Hacking concerns are high among consumers, particularly those who own connected devices. Worry that their computers could be hacked, and their broadband connections too, is high, said a new report from Parks Associates, "Consumer Fears in Connected Entertainment."
Three out of four households in the U.S. (75 percent) said they are worried about their computer being hacked, while 77 percent said they are "very concerned" about someone hacking into their online connection.
Further, 66 percent have some fear that their smart TV or streaming media player may be "compromised." Their concern, said Parks, is not just that someone may hack their data, but also that their viewing habits are being watched, and potentially "misused, or sold to unknown third parties," the research firm wrote.
Consumers are hardly steering away from connected devices, particularly those in the smart home space which is expected to heat up and grow to $53.6 billion by 2022 (up from $24.1 billion in 2016), according to insurance company Assurant.
Yet stories of hacks on children's dolls, robot vacuums and even fish tanks, are making people aware that these gadgets need to be protected. As more devices get online, the need to lock them down then is growing. Gartner Research predicts that security spending in the Internet of Things space (IoT) — those devices that connect through the internet — will reach $3.1 billion by the end of 2021.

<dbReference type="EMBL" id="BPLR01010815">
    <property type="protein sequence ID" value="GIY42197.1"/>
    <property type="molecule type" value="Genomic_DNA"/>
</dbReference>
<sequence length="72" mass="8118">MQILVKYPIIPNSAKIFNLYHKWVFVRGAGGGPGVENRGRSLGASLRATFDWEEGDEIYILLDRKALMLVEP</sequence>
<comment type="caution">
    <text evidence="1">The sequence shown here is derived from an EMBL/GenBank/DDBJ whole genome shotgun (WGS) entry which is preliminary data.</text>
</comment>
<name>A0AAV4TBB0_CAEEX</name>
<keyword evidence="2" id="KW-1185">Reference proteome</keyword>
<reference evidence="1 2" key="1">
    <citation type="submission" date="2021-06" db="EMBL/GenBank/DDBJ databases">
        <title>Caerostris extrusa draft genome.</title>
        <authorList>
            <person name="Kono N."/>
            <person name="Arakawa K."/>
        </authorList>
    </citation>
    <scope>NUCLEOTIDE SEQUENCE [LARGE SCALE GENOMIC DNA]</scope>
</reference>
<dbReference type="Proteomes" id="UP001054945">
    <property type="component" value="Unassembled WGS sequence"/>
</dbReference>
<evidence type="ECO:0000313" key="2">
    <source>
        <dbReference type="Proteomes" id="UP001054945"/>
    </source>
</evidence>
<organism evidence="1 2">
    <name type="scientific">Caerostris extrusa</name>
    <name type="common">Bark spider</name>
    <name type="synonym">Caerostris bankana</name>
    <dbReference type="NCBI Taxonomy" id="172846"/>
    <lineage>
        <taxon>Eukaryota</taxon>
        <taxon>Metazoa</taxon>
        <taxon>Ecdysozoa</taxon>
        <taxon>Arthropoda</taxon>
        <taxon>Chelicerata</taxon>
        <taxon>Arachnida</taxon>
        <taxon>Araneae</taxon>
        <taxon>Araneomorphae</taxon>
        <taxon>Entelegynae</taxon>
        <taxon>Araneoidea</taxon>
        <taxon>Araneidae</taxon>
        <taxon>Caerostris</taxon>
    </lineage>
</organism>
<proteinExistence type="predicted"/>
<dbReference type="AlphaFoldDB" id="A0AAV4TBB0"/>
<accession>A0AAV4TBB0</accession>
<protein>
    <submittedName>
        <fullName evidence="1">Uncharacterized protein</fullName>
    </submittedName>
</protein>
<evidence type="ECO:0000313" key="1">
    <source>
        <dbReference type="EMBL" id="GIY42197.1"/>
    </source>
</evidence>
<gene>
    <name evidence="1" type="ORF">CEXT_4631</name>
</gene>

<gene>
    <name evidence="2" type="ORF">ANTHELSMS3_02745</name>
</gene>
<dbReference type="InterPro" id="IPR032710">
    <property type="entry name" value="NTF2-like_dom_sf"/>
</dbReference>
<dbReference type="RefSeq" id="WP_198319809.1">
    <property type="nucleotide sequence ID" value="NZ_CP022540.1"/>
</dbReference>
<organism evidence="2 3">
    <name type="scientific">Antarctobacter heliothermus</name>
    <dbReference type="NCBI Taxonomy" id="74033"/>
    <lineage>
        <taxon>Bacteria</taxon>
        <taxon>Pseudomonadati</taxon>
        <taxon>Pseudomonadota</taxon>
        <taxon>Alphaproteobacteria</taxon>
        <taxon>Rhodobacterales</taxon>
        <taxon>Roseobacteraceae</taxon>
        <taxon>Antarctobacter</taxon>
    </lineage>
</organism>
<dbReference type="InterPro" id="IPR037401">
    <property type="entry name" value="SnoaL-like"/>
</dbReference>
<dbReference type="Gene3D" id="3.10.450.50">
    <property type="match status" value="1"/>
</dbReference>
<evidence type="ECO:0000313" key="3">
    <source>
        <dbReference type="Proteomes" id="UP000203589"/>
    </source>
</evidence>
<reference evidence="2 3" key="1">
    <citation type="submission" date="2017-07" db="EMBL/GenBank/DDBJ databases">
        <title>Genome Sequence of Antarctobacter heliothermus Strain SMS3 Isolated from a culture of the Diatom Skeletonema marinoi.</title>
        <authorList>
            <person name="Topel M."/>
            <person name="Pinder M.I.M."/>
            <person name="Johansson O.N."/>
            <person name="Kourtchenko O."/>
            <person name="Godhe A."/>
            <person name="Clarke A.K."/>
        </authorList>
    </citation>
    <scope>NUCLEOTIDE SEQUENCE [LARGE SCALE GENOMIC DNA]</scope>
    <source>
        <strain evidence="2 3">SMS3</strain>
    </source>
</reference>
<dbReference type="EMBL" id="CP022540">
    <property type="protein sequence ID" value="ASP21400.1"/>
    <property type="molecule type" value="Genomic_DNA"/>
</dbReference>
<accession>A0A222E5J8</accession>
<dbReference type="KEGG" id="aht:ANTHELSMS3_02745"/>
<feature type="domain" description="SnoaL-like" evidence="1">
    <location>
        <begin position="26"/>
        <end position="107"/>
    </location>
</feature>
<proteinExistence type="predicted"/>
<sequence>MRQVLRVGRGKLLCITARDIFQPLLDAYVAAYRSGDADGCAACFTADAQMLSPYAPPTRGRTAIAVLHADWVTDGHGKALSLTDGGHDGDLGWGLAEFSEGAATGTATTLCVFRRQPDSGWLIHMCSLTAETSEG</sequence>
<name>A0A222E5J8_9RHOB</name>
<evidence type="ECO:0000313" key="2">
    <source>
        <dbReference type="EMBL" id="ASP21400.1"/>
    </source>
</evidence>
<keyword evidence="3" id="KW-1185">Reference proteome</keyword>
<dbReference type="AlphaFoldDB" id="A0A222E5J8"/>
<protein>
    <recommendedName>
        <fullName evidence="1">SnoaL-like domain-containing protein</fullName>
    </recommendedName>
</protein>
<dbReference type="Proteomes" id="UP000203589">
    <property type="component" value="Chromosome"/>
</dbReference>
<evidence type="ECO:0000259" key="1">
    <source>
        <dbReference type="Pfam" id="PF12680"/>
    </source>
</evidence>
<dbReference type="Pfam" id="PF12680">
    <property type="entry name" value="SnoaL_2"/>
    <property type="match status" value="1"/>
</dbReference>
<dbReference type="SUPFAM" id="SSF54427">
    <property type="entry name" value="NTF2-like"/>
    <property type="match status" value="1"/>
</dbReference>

Parks found too that the more trusting consumers are of a company's online connection, the more likely they are to share data with them. And the research firm believes this may be steering buyers to bigger, well-known brands that they already trust.
Yet even well-known companies aren't immune to hacking, as last year's BlueBourne hack revealed. The hack, sent via Bluetooth, impacted billions of devices, including smart speakers from Amazon and Google Home. Mirai too, spread through connected devices from security cameras to other IoT gadgets.
Continuing to buy
However, despite their awareness that hacking and data misuse is a potential problem, consumers aren't acting on this worry. In fact those who are more worried tend to own more connected devices — nine, on average — than the eight owned by consumers who don't share their concerns.
"Consumers are moving forward with purchases despite their concerns, which may indicate a lack of choice or resignation more than consumer preference," said Craig Leslie, senior analyst for Parks Associates. "Companies in this space can differentiate their solutions by offering more user control options, clearer explanation of data usage, and promotion of security features ignored by other vendors. Giving consumers control over their data will build trust among users who increasingly feel powerless."